The ‘flipple’ is a word combination for ‘flip the nipple’. It is a technique I love to teach mamas who have babies that just can’t get that deep latch they need for their nipple comfort and good milk transfer. The flipple technique is great to use if your baby is a premie with a small mouth or your if baby has a mild oral tether that makes it difficult for them to latch deeply. You can also use the flipple if your nipples are sore or damaged and you need to make sure baby gets a very deep latch to prevent further pain and chafing.
Here’s how to flipple!
-Get in your most comfortable nursing position leaving one free hand
-place you’re thumb or a few fingers near the base of your nipple
-press in an upward motion so the nipple lifts up and is tilting away from baby’s nose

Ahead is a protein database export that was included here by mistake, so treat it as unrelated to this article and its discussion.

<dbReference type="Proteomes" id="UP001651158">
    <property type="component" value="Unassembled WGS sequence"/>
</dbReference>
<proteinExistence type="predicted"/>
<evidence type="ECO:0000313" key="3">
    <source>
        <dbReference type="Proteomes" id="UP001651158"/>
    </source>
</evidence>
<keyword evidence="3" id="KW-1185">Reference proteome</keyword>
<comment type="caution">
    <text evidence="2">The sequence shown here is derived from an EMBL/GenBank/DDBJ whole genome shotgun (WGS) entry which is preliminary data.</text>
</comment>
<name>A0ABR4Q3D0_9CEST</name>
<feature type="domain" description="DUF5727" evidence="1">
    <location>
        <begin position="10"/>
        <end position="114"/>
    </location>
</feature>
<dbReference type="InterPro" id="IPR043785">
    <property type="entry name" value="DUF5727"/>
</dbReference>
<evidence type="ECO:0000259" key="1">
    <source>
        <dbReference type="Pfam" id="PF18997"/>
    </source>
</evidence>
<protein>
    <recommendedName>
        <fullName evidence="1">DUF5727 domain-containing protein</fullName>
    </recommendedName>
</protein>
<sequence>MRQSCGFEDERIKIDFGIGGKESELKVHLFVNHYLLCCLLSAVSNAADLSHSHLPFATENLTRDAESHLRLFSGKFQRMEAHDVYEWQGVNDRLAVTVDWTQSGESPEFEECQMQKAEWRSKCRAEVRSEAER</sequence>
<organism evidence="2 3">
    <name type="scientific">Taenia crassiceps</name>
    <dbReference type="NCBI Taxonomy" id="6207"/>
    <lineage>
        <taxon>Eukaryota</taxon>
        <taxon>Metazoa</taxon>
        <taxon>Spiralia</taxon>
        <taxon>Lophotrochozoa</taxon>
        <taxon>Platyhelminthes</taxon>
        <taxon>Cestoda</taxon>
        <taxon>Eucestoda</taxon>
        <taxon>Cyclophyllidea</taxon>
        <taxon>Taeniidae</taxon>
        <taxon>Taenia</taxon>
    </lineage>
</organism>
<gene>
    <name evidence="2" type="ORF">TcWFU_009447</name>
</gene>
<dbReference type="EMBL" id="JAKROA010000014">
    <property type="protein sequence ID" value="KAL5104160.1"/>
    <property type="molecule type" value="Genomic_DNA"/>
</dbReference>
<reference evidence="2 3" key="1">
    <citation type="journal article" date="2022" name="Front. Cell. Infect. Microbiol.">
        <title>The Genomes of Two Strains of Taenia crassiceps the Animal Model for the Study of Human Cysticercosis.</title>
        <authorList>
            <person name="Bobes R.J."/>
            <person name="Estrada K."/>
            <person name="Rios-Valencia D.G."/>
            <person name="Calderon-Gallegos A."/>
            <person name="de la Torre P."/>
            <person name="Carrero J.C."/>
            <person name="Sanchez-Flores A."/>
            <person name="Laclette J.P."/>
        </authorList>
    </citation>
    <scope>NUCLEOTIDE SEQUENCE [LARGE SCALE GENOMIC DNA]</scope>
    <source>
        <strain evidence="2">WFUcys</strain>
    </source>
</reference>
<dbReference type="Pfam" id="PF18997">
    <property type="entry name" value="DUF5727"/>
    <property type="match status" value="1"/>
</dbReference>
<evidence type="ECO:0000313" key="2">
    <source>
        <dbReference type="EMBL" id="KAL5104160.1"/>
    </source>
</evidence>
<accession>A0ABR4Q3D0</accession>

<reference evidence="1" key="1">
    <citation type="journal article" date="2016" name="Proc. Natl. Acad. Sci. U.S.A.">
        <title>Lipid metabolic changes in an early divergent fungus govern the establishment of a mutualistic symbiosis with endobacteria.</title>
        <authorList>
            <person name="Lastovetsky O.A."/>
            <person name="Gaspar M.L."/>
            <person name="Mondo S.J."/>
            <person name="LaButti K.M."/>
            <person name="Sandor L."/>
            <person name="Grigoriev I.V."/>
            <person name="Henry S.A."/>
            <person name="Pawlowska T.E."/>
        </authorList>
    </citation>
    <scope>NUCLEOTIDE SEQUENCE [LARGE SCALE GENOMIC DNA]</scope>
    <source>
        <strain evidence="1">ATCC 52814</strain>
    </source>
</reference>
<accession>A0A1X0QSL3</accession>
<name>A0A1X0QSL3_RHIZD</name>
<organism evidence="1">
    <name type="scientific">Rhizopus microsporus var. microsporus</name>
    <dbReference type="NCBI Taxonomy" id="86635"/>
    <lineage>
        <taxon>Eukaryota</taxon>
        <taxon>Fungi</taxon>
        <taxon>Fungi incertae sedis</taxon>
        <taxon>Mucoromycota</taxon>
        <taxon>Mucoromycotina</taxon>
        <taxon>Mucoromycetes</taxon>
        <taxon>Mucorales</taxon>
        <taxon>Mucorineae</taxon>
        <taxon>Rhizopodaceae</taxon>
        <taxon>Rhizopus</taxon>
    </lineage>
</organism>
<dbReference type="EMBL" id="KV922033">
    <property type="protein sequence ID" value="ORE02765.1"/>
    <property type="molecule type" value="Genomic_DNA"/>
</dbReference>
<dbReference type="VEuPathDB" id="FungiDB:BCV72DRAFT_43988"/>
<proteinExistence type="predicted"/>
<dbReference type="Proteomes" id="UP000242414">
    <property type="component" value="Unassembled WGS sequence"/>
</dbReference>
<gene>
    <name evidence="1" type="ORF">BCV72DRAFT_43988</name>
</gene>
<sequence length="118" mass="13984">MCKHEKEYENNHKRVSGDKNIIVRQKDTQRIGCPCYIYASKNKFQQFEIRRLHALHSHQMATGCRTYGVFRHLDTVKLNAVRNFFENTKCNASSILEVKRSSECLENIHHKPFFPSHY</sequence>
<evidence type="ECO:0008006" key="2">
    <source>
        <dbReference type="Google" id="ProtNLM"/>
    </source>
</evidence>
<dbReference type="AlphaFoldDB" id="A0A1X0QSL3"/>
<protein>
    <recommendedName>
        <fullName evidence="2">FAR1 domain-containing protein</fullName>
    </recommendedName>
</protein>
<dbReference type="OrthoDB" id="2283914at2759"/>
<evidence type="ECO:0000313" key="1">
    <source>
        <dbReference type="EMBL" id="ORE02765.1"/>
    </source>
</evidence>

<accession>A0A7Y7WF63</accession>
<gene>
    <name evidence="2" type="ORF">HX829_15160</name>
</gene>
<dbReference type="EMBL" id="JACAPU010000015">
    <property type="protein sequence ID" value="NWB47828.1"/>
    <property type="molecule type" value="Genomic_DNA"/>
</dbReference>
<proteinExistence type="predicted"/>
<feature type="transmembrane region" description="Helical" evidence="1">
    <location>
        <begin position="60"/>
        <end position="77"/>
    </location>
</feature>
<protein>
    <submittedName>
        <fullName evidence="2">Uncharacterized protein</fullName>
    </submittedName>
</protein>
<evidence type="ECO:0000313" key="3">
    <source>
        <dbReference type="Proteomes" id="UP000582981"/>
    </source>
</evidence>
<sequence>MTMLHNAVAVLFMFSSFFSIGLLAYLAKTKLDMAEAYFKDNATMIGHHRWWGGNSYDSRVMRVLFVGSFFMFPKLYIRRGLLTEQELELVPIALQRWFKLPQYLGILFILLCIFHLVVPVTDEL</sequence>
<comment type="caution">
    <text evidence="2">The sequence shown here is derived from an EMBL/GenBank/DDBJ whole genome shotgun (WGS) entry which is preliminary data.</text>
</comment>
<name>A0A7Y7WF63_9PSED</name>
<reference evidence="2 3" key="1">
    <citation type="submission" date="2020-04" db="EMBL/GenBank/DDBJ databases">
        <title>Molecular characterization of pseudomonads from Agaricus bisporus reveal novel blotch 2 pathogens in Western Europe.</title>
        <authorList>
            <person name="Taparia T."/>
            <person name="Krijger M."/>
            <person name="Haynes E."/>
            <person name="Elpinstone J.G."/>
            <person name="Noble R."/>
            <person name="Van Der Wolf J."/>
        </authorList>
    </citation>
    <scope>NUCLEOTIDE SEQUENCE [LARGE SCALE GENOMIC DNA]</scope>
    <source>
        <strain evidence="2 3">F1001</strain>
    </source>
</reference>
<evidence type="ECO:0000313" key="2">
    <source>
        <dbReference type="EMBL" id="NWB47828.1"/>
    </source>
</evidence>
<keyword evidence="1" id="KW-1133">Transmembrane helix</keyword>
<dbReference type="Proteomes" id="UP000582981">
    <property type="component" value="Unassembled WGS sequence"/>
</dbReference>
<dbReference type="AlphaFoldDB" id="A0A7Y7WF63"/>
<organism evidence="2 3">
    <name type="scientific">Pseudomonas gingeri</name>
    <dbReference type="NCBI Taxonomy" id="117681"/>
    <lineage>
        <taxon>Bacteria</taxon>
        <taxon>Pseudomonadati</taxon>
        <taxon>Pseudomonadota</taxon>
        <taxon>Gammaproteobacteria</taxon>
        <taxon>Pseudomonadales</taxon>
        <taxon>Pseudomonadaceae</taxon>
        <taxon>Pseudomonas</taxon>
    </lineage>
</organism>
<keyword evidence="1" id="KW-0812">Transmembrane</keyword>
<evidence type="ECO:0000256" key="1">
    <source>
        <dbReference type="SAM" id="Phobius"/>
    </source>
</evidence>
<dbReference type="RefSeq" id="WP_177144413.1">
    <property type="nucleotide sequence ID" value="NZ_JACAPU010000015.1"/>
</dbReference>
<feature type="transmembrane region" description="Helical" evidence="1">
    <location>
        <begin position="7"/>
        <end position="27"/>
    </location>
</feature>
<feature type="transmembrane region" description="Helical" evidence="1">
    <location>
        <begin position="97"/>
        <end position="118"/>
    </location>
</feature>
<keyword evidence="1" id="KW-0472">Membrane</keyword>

-Wait for baby to open wide, pull her closer and let the bottom of your breast be the first part that meets her bottom lip. -You can then release your fingers so the nipple ‘flips’ into baby’s mouth or you can tuck it in there so it is far back in the baby’s mouth.
-Your nipple should be the very last thing in the baby’s mouth before she latches (see photo)
If your baby still isn’t getting that deep latch, unlatch and try the flipple again. If the flipple alone doesn’t help to get a good deep latch, try making a C shape with your thumb on top and fingers underneath and ‘sandwich’ your breast with the nipple flipped up, above baby’s nose before latching. Sounds complicated right? It’s not! I’d be happy to demo it for you if you think it would benefit you and your babe.
It’s important to note that the sandwich technique is a short term solution for a premie, a baby with a small mouth or mild tongue tie. It can sometimes cause milk ducts to compress (or get sandwiched) and cause inefficient milk transfer.
This pic was a screenshot of a video on the flipple technique posted by LactationMotovation.com, a UK based BF support website